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Scientific Visual SA : illuminating Sapphire – making visible the invisible

Mis à jour le 28/03/2016

Winner of Alliance Association Prize Start-up category, Scientific Visual SA has created a line of scanners that perform automated quality control by rendering non-polished sapphire optically transparent and so allowing the detection of internal defects.

Used as a watch glass, highly scratch resistant, sapphire is the ideal material to support occasional damages.

Scientific Visual is an EPFL start-up, consisting of three employees, was created in 2010 by Dr. Ivan Orlov, a material science engineer who developed an optical-scanning technology for the quality control of sapphire.

Extremely scratch-resistant, sapphire is an ideal material in the watch industry as it is used as watch covers. However its opacity may be problematic and hide certain defects and imperfections such as cracks or air bubbles that have been trapped during crystallization and are invisible to the naked eye. Traditionally, quality control for imperfections in sapphire is performed after the polishing process of each glass cover, and is a long and expensive process.

A revolutionary process

The technology developed by Dr. Ivan Orlov has revolutionized the control quality process by optically detecting defects in non-polished sapphire before the cutting and polishing process of the glass covers, and thus eliminating defective sapphire at the start of manufacturing process. The SapphiroScan ™ - the first patented machine that fully automates the quality control process of sapphires by using innovative optical liquids, developed by Scientific Visual. SapphiroScan™ sorts the pieces according to their quality and saves the “tomographic images of the sapphire. An integrated software application also produces statistical analysis that can be transmitted to crystal producers.

First step accomplished thanks to Alliance

Ivan Orlov contacted an innovation mentor at Alliance to guide and support his project. "His assistance was fantastic. In a few months we had established a CTI application and it was accepted, "says Dr. Orlov. The liquid was developed in collaboration with three EPFL laboratories: the Laboratory of Photonics and Interfaces (LPI), the Laboratory of Organometallic and Medicinal Chemistry (LCOM) and the Laboratory of Crystallography (LCR). Among these collaborations, Scientifc Visual fostered the most fruitful and friendly collaboration with Prof. Dyson, the project academic leader.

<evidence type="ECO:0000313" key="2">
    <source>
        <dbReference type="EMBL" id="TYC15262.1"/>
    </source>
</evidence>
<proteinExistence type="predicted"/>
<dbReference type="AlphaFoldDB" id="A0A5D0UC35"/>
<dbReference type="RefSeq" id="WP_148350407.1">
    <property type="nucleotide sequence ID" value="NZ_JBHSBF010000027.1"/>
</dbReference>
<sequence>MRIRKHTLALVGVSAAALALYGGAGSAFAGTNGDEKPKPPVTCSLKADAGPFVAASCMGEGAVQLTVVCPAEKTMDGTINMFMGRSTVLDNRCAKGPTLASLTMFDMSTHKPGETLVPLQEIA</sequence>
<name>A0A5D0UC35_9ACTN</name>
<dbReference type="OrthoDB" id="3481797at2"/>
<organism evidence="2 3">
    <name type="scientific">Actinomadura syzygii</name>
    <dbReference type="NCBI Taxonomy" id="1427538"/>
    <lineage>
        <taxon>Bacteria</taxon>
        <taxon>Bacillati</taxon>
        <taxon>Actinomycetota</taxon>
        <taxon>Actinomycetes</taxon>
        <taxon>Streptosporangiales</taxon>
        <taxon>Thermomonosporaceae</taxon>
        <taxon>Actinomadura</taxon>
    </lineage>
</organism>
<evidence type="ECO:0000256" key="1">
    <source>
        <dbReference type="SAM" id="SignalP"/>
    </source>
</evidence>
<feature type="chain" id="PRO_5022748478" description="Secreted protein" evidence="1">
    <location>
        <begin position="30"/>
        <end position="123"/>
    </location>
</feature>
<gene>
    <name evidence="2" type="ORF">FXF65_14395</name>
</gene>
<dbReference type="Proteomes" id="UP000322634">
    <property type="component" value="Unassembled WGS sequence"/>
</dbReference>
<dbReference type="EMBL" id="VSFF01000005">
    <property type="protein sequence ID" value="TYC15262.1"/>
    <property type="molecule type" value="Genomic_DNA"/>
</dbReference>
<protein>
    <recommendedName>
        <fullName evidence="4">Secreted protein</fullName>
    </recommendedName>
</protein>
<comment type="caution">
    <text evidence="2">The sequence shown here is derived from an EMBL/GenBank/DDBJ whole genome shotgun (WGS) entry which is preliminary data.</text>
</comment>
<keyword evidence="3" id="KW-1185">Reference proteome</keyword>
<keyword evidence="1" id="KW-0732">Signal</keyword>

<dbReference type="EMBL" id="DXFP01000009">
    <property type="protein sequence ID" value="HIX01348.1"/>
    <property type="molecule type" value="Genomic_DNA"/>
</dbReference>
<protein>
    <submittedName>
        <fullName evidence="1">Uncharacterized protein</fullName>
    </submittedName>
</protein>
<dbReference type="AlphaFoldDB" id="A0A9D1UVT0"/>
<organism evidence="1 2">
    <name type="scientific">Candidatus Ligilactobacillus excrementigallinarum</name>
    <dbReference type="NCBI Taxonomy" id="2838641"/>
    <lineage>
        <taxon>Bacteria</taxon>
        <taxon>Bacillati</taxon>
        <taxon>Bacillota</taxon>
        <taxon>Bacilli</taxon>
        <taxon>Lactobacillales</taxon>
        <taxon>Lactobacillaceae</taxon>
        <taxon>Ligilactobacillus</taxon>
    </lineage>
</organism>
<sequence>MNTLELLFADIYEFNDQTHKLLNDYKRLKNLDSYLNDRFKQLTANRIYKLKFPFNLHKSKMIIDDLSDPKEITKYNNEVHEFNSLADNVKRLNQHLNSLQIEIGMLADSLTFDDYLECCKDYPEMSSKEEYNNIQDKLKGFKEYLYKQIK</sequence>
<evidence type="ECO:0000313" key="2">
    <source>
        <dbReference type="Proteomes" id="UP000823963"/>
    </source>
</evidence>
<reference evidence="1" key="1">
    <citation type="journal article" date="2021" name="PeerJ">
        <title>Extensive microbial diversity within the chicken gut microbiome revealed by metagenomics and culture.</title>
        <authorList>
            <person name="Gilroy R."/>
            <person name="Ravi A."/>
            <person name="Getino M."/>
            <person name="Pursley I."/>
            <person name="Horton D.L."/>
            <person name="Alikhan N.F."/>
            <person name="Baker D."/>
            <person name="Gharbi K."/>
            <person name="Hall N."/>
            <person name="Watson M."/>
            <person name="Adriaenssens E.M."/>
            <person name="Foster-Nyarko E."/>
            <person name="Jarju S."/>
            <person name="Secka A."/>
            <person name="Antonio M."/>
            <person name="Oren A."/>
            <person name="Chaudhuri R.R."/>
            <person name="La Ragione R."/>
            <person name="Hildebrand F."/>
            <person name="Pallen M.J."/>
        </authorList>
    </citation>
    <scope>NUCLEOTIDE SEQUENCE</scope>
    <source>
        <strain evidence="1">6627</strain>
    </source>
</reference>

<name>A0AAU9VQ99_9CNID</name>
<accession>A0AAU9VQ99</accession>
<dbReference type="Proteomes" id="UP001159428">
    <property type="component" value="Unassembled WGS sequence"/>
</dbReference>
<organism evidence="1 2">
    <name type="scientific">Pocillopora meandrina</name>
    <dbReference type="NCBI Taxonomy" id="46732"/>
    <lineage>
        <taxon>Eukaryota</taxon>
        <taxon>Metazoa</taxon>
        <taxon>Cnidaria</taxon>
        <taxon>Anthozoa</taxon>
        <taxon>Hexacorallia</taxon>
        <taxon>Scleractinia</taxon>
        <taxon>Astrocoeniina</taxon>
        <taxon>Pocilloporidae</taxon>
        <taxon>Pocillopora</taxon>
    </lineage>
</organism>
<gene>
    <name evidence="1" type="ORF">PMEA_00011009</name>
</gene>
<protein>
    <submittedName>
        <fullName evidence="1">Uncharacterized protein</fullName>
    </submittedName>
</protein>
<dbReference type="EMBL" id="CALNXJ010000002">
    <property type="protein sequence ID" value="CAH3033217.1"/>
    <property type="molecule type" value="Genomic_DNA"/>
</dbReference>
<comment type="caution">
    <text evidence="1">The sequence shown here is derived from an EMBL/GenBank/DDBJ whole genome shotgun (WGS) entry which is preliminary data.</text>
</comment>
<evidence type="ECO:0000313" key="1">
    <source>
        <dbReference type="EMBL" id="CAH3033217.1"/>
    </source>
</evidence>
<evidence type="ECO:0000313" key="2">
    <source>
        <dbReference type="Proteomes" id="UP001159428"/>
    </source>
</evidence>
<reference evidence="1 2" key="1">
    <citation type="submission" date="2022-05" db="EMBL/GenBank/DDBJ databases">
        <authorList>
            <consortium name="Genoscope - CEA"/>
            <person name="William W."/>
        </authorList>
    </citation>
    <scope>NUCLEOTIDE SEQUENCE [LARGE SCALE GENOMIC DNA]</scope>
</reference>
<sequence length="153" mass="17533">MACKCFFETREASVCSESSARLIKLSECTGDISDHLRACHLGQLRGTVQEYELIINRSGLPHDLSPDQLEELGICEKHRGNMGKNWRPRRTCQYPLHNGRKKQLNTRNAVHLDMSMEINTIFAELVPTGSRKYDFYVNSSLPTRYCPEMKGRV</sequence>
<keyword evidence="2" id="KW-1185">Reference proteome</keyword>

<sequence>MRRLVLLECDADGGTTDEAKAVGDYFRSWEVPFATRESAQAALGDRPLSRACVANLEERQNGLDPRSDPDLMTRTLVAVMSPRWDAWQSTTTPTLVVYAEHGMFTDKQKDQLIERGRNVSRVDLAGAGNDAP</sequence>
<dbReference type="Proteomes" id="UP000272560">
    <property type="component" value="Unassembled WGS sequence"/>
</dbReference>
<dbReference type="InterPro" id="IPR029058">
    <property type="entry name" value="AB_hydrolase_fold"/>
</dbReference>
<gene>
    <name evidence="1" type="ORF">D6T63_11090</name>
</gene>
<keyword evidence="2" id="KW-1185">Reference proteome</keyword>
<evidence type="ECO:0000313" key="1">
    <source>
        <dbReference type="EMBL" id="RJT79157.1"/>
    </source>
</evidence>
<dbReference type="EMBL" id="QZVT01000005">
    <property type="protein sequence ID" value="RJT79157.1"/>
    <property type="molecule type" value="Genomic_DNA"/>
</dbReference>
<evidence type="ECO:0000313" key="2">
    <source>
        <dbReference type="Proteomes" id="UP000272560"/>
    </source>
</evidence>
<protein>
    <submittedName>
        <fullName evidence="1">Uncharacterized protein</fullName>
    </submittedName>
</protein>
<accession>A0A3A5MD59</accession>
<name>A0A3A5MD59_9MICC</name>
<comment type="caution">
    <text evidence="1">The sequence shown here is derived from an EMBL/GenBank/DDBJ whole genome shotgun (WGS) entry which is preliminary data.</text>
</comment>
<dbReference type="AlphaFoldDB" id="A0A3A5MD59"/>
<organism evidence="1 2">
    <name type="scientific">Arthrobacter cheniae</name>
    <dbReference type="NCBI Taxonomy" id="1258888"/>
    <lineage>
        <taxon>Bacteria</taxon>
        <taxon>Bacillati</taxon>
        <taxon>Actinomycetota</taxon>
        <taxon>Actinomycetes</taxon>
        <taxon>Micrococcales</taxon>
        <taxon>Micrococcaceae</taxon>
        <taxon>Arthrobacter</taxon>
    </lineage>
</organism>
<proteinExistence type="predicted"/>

A growing market

As the project developed, the sapphire market also expanded considerably. In addition to the watch industry, new companies as Apple and Samsung are also looking to use this material for smartphones screens. Taking advantage of these expanding markets, Scientific Visual has secured its first round of financing and is launching into new LED smartphones markets.

Dr. Orlov’s innovation hailed a great success at the International Watchmaking and Jewelry Trade show in Geneva (EPHJ) in June 2013. In March 2015, Scientific Visual signed a contract for a new of line scanners - SapphiroScope ™ - which is based on same technology, intended for the LED industry, where the sapphire has some tremendous properties as substrate for semiconductor circuits.

In August 2015, a partnership with a large Asian distributor was also found for the marketing of Scientific Visual products in mainland China, Hong Kong and Taiwan. Growth prospects looks bright for Scientific Visual, which has launched a second round of funding up to CHF 1.2 million to finance its expansion into new LEDs and smartphone markets.

Contact: alliance@alliance-tt.ch